Tips for Camping with a Dog

For many folks, their beloved pet pooches aren’t just pets—they’re members of the family.

So it’s completely understandable if you want to take your dog along with you on your next big camping adventure—not only because your dog will feel included and loved, but also because if anyone’s going to love the open space and the million exploration-worthy things nestled within it more than you, it’s your furry best friend.

guy with his two dogs camping

However, to do so, there is some prepping and planning to do beforehand. Put these in, and you’re assured of a fun trip for both you and your dog.

So what does this prepping and planning involve?

Here’s a handy list of tips for camping with a dog.

Prepping for the Camping Trip

The wide array of different situations, landscapes, and environments could be overwhelming and potentially harmful for your dog unless you put in the necessary groundwork.

Here are a few things to keep in mind.

Things to Do Before Leaving for the Trip

Here’s a list of things to bear in mind and do in the days leading up to your trip.

Research Your Destination

Ensure that the campground/state park/local park/national park you’re visiting is pet-friendly. It’s a good idea to call the campground’s office and double-check even if you see it on the website or elsewhere; you don’t want to be turned away, after all that effort, because of an outdated page.

In addition to this, you can check with the campground about details such as leash requirements, aggressive behavior regulations, and rules on barking.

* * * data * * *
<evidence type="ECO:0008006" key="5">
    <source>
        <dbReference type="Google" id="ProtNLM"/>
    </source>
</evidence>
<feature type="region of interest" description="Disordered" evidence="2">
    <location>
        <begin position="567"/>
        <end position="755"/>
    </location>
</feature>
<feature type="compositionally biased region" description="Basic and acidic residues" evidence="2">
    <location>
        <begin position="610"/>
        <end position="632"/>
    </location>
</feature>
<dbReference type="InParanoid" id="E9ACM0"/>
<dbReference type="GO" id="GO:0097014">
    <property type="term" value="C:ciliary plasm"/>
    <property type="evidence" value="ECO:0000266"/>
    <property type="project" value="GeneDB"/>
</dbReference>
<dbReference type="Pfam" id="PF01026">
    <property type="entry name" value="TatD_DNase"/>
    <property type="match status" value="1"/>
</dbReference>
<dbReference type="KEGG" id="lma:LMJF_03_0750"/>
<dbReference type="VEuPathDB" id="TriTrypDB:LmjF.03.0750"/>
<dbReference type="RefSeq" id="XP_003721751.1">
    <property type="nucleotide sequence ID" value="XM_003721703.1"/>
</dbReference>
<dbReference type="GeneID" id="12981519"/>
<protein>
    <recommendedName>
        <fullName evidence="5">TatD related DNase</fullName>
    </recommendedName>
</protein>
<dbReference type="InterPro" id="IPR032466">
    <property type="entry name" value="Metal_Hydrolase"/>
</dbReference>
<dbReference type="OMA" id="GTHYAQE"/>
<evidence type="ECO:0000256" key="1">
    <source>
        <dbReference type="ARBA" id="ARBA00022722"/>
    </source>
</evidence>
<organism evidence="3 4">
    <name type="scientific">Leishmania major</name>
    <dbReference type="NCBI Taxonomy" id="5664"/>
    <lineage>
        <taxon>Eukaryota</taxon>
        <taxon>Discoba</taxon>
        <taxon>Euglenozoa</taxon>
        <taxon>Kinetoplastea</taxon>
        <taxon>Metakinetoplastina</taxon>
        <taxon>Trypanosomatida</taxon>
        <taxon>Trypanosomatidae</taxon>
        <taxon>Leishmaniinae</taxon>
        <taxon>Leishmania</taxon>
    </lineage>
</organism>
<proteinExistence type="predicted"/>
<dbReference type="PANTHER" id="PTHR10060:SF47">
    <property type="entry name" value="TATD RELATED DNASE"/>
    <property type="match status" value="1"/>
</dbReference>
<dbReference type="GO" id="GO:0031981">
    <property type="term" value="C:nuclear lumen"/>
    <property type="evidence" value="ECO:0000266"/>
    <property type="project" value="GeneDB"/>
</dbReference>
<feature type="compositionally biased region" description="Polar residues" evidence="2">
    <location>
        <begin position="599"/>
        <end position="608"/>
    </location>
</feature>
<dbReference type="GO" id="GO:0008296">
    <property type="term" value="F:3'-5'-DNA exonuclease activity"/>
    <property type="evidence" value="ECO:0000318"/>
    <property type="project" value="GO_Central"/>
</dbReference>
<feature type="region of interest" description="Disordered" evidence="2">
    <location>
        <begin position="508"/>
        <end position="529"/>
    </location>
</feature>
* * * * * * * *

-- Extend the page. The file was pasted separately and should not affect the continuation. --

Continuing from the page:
Visit the Vet

cartoon image of a vet

It’s essential that you take your dog to the vet before the trip to ensure that all vaccinations are up-to-date (in addition to your dog’s safety before heading to your campground) and that your dog is healthy enough for the adventure.

More importantly, you can get your dog microchipped if you haven’t already—this isn’t a requirement but is highly advised in case your dog gets lost.

You can also get your dog groomed (getting the hair and nails trimmed will keep your dog cool in warm weather and prevent snags on any rocks or objects, respectively) and have tick and flea preventive measures put in place for your pooch.

Packing the Essentials

Taking your dog along means taking extra supplies along on the trip. Here’s a list of essentials for your dog:

  • Food and water bowls
  • Dog food and treats
  • Any medication your dog requires
  • Towels
  • Outdoor-friendly toys
  • Your dog’s leash and ID tag
  • A photo of your dog (in case your dog gets lost and you need to circulate photos)
  • Waste bags and a poop-scooper
  • All medical records
  • Camping gear for your dog (a bed, paw protection, a brush, a daypack, a rain jacket, a harness for the outdoors, and a swim-friendly leash)

Storing all these supplies in a separate, exclusive bag will help keep things organized and within easy reach.

Practice Makes Perfect

This is especially important for first-timers and can help them get a little more familiar and comfortable with the process. Here are a few things you can do to acquaint them with conditions similar to camping:

  • If it’s a pet-friendly campground, you and your pooch are bound to meet other furbabies and their parents. Socialize your dog so that he or she is comfortable around the other pooches and people. Also, know what to do should your dog encounter other wildlife in the area.
  • Playdates, especially from the puppy years, will help your dog be at his or her social best and help you assess whether further training is required.
  • Take longer walks and spend more time outdoors to improve your dog’s behavior while leashed, practice commands, and acquaint your dog with spending prolonged periods outdoors. It is essential that you be able to keep your dog under control at the campsite, as much for their safety as for others.
Couple walking their dog on a trail
  • Have a camping trip in your backyard. This is as close as you and your dog can get to actual camping, and you can totally make a night of it in the process.